A spokesman for Harvard University, Boston, which has taught Arabic "for some decades now," finds that most students take the language because of the demands of scholarship (to understand Middle Eastern history or literature) or because they want to enter government service or industry in the Middle East.
But what do the students themselves say—why are they studying Arabic when European languages are generally much more popular?
A second-year Arabic language student at Columbia University began studying the language after he spent a summer working in Jordan. An older student returned to Columbia to study Arabic after a successful career as an economist and management consultant. Another second-year student, from California, wants to be an anthropologist, and a junior from New York says he plans to teach Arabic or enter government service.
Arabic courses in the United States also are drawing more foreign students. Enrollment in the language at most universities reads like a small United Nations roster: at the University of Utah, candidates in Arabic come from Afghanistan, Egypt, Japan, and a half dozen other countries.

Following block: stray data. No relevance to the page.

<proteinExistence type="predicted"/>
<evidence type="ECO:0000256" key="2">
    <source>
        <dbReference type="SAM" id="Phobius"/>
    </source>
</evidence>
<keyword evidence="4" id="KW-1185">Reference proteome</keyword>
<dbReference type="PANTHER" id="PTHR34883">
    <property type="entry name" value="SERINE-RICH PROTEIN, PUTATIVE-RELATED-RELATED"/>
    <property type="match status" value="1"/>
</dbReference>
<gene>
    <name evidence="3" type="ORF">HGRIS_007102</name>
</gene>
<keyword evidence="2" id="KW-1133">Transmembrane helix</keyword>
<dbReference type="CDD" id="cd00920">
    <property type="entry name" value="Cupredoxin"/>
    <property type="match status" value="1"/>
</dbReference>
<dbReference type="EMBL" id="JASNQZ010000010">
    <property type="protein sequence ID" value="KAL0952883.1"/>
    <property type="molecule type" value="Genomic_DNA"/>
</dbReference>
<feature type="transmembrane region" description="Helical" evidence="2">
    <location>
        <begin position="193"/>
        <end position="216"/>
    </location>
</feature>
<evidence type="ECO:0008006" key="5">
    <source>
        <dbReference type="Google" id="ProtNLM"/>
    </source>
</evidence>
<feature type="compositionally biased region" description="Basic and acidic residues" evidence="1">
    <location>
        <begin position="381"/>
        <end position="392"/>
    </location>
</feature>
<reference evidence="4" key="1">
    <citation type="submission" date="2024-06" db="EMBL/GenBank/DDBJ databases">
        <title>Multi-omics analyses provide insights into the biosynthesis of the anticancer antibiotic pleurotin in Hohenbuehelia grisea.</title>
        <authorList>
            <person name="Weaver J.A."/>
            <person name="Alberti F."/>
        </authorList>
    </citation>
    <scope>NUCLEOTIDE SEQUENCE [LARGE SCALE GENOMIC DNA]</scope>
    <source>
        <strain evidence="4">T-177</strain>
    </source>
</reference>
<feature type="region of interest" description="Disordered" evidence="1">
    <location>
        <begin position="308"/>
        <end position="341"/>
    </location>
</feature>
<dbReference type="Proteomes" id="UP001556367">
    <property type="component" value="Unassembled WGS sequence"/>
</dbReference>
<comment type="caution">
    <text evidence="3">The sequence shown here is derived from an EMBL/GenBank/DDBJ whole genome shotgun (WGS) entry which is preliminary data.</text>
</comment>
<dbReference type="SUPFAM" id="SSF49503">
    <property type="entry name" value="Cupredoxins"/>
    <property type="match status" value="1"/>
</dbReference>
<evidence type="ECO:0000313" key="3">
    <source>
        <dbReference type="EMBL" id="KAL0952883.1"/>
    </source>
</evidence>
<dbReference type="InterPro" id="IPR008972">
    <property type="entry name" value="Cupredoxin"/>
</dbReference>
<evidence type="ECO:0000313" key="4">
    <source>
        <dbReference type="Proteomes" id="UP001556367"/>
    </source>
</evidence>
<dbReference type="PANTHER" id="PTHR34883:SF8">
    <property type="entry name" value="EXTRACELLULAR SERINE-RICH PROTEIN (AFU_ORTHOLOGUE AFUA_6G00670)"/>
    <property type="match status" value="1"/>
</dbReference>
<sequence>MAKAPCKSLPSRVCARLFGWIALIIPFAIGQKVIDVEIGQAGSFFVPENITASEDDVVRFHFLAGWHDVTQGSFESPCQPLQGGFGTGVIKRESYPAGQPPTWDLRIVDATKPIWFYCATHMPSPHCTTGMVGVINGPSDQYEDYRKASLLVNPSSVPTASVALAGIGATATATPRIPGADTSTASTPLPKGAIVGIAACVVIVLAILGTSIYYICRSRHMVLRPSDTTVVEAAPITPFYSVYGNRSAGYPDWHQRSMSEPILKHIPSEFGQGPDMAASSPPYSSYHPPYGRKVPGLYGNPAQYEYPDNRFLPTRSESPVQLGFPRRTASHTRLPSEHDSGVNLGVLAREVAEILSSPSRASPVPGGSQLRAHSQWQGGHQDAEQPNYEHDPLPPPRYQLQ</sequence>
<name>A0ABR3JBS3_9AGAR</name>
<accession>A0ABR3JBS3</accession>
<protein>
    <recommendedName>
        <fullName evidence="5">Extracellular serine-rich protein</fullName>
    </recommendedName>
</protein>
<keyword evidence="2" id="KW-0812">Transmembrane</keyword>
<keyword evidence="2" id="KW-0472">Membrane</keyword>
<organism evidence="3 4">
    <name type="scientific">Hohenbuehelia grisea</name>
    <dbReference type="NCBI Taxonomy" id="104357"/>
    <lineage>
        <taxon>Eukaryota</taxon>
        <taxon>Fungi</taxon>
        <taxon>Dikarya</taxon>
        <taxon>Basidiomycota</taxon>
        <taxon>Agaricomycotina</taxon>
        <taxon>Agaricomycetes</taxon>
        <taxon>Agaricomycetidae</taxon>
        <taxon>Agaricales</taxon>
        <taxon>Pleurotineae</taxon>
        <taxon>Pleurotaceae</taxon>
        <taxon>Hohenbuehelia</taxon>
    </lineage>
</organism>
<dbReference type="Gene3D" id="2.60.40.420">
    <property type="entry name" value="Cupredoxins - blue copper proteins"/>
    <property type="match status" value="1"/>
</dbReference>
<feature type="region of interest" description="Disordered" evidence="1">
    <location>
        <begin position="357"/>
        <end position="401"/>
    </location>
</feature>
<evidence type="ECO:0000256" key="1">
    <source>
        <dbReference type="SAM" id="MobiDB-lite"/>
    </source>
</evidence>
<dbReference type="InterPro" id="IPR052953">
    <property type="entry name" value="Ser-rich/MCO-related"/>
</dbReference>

Takaya Suto, of Japan, an elementary Arabic student at Columbia, is the third man being trained in Arabic by the Japanese Foreign Service. Next year, he will move on to Lebanon for two more years of study before entering the Japanese diplomatic corps.
Another first year foreign student, Francis Botchway, of Ghana, intends to work in Islamic jurisprudence when he finishes his studies.
Although the students' background and motivation range widely, one trait is common to most: they are serious students. A few try Arabic out of curiosity, but soon drop out. Professor Madina admits that in his elementary course "the rate of fatality is often high" and only the most promising students survive.
Because the vocabulary is vast, the syntax unlike anything the Westerner has seen, and the accent and sounds, especially guttural sounds, are difficult, students often must work harder at learning Arabic than other languages. But, though Arabic presents some problems for a Western student, it is not as impenetrable as many imagine. One teacher says, "Fortunately my students approach Arabic with a sense of fascination—it is mental gymnastics."
The government is spurring student interest by offering large scholarships in Arabic studies. Fellowships of the National Defense Education Act pay as much as $2250 for an academic year, plus tuition and a stipend for books.
This year the N.D.E.A. awarded 108 fellowships for advanced students of Arabic and related area studies to students who are enrolled at 20 different institutions.
Across the country, schools have responded to this encouragement with programs nearly as varied as the language itself. California leads the nation, with five universities and the United States Army Language School teaching Arabic. While several Ivy League schools in the East have offered courses in the language for some time, Midwestern and Southern state universities have started Arabic programs more recently.